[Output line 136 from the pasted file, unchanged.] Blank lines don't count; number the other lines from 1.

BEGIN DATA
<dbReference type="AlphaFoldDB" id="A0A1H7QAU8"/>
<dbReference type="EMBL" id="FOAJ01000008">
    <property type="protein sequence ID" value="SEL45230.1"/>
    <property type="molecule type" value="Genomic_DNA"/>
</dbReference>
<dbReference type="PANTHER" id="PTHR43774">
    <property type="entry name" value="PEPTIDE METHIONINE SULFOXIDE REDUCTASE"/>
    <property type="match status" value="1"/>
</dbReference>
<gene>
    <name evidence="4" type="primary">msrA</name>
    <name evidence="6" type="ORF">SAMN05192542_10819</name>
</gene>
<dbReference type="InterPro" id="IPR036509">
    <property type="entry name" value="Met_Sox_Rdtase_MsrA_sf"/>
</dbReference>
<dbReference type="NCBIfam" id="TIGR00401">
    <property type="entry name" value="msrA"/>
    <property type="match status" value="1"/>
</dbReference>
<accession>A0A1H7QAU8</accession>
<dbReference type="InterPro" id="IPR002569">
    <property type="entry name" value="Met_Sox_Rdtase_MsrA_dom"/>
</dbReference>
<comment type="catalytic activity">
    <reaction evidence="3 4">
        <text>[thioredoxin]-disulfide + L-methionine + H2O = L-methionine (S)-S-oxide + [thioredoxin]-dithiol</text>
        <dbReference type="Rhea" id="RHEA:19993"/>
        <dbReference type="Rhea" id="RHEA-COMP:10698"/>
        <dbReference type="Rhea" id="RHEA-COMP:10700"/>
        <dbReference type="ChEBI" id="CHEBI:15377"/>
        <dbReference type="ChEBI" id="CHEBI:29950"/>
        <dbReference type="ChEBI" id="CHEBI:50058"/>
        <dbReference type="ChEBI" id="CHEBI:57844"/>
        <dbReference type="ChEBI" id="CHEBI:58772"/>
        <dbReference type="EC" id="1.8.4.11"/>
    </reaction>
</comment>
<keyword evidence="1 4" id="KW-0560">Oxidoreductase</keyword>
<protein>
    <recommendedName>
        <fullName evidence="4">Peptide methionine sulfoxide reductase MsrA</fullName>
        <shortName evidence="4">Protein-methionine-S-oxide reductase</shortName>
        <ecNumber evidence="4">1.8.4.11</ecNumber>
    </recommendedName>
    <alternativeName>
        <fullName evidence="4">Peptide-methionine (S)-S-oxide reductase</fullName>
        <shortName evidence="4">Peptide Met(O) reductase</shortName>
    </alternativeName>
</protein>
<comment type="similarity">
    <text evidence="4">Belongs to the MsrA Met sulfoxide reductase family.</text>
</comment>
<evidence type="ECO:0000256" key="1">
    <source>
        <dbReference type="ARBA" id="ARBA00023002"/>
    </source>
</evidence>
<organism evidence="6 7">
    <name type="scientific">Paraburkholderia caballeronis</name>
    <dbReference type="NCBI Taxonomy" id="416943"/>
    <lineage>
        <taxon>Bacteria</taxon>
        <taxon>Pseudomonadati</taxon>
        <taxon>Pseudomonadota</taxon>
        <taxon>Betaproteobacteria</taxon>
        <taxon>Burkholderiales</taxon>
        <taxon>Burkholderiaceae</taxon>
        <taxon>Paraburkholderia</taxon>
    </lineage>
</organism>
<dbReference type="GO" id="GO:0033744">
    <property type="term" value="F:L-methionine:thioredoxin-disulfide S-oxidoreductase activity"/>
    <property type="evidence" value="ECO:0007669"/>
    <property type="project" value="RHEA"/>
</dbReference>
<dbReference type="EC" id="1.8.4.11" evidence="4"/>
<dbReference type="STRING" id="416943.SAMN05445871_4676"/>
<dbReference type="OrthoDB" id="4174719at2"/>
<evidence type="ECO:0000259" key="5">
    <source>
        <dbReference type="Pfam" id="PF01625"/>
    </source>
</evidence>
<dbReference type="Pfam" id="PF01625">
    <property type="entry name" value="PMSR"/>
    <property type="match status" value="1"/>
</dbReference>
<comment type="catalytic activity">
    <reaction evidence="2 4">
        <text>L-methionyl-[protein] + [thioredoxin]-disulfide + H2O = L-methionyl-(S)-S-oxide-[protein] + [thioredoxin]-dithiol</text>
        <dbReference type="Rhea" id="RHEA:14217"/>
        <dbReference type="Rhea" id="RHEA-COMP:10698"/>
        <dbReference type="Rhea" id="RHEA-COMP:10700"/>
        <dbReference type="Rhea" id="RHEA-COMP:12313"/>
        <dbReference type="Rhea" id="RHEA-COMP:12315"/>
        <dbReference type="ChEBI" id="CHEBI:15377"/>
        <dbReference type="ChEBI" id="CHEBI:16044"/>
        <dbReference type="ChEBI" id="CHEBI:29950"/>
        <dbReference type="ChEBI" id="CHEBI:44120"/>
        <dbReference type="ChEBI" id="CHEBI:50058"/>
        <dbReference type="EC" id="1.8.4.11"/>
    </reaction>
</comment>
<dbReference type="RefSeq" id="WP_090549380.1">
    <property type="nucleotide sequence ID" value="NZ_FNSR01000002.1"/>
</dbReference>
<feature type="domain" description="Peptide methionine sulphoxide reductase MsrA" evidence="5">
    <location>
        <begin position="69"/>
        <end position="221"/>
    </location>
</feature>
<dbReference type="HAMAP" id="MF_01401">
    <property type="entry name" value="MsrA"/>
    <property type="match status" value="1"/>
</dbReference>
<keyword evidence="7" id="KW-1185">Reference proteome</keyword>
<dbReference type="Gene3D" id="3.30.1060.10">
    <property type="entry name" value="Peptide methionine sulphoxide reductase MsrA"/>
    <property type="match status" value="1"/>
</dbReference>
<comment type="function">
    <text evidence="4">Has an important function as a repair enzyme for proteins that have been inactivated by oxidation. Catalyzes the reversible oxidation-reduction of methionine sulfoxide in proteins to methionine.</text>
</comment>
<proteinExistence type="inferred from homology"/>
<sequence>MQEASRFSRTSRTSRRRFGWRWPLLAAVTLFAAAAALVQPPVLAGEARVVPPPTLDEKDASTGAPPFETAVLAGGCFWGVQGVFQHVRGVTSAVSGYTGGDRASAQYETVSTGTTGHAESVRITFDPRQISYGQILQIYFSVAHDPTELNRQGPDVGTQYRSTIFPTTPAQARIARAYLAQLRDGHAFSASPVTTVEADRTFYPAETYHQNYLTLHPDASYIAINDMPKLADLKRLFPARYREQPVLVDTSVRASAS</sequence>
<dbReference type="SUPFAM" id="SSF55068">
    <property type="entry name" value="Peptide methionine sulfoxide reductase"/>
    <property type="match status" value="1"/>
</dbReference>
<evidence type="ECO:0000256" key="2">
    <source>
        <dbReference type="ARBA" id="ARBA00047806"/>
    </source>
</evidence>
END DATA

</evidence>